Featured Linguist!

Jost Gippert: Our Featured Linguist!

"Buenos dias", "buenas noches" -- this was the first words in a foreign language I heard in my life, as a three-year old boy growing up in developing post-war Western Germany, where the first gastarbeiters had arrived from Spain. Fascinated by the strange sounds, I tried to get to know some more languages, the only opportunity being TV courses of English and French -- there was no foreign language education for pre-teen school children in Germany yet in those days. Read more



Donate Now | Visit the Fund Drive Homepage

Amount Raised:

$34218

Still Needed:

$40782

Can anyone overtake Syntax in the Subfield Challenge ?

Grad School Challenge Leader: University of Washington


Publishing Partner: Cambridge University Press CUP Extra Publisher Login
amazon logo
More Info


New from Oxford University Press!

ad

What is English? And Why Should We Care?

By: Tim William Machan

To find some answers Tim Machan explores the language's present and past, and looks ahead to its futures among the one and a half billion people who speak it. His search is fascinating and important, for definitions of English have influenced education and law in many countries and helped shape the identities of those who live in them.


New from Cambridge University Press!

ad

Medical Writing in Early Modern English

Edited by Irma Taavitsainen and Paivi Pahta

This volume provides a new perspective on the evolution of the special language of medicine, based on the electronic corpus of Early Modern English Medical Texts, containing over two million words of medical writing from 1500 to 1700.


Book Information

   

Title: Language in Mind
Subtitle: Advances in the Study of Language and Thought
Edited By: Dedre Gentner
Susan Goldin-Meadow
URL: http://mitpress.mit.edu/promotions/books/SP20030262072432
Series Title: Bradford Books
Description:

The idea that the language we speak influences the way we think has evoked perennial fascination and intense controversy. According to the strong version of this hypothesis, called the Sapir-Whorf hypothesis after the American linguists who propounded it in the 1950s, languages vary in their semantic partitioning of the world, and the structure of one's language influences how one understands the world. Thus speakers of different languages perceive the world differently.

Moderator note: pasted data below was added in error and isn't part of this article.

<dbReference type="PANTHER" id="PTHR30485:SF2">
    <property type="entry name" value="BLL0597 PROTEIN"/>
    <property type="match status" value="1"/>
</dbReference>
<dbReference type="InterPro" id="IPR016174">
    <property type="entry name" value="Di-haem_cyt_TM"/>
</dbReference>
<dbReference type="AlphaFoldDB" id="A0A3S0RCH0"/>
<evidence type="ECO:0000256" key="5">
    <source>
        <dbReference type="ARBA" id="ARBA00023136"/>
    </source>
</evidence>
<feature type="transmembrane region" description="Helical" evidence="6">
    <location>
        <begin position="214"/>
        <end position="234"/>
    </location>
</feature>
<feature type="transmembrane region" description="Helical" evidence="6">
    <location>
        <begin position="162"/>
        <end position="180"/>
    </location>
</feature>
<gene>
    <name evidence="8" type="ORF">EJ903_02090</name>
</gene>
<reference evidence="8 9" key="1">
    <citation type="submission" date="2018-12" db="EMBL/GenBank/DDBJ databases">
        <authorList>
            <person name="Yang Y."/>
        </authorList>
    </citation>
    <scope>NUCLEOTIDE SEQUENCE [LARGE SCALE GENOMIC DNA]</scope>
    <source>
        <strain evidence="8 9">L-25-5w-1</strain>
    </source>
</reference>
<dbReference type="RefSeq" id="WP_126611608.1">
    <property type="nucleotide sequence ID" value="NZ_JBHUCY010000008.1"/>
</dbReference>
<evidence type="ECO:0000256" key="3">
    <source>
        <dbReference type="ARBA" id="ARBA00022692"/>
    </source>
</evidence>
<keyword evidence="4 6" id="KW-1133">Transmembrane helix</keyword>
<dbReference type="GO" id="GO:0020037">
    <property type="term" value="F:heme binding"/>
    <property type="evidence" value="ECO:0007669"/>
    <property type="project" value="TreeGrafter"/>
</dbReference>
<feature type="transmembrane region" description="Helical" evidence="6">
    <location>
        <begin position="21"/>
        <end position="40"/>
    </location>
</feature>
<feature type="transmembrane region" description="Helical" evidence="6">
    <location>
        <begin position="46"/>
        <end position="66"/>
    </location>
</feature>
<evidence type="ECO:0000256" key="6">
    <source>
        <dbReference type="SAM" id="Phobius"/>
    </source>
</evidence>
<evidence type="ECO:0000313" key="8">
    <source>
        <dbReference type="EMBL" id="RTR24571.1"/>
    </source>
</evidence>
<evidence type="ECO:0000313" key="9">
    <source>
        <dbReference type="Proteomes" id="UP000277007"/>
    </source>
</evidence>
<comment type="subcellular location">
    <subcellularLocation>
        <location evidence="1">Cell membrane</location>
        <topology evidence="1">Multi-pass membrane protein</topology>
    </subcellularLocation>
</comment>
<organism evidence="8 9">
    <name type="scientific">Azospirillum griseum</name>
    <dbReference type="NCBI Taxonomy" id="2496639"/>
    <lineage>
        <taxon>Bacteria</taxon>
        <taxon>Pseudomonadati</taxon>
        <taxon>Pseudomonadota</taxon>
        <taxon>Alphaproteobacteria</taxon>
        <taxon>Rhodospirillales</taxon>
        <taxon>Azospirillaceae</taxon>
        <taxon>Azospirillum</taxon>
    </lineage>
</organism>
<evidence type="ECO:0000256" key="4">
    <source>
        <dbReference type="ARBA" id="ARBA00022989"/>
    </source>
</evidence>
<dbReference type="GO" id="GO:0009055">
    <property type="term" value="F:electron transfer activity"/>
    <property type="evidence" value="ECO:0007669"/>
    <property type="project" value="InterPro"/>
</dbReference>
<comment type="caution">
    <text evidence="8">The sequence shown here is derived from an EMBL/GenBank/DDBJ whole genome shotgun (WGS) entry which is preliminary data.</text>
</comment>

Although the last two decades have been marked by extreme skepticism concerning the possible effects of language on thought, recent theoretical and methodological advances in cognitive science have given the question new life. Research in linguistics and linguistic anthropology has revealed striking differences in cross-linguistic semantic patterns, and cognitive psychology has developed subtle techniques for studying how people represent and remember experience. It is now possible to test predictions about how a given language influences the thinking of its speakers.

Language in Mind includes contributions from both skeptics and believers and from a range of fields. It contains work in cognitive psychology, cognitive development, linguistics, anthropology, and animal cognition. The topics discussed include space, number, motion, gender, theory of mind, thematic roles, and the ontological distinction between objects and substances. The contributors include Melissa Bowerman, Eve Clark, Jill de Villiers, Peter de Villiers, Giyoo Hatano, Stan Kuczaj, Barbara Landau, Stephen Levinson, John Lucy, Barbara Malt, Dan Slobin, Steven Sloman, Elizabeth Spelke, and Michael Tomasello.

Publication Year: 2003
Publisher: MIT Press
Review: Read the review
BibTex: View BibTex record
Linguistic Field(s): Cognitive Science
Issue: All announcements sent out by The LINGUIST List are emailed to our subscribers and archived with the Library of Congress.
Click here to see the original emailed issue.

Versions:
Format: Hardback
ISBN: 0262072432
ISBN-13: N/A
Pages: 544
Prices: $85

 
 
Format: Paperback
ISBN: 0262571633
ISBN-13: N/A
Pages: 544
Prices: $35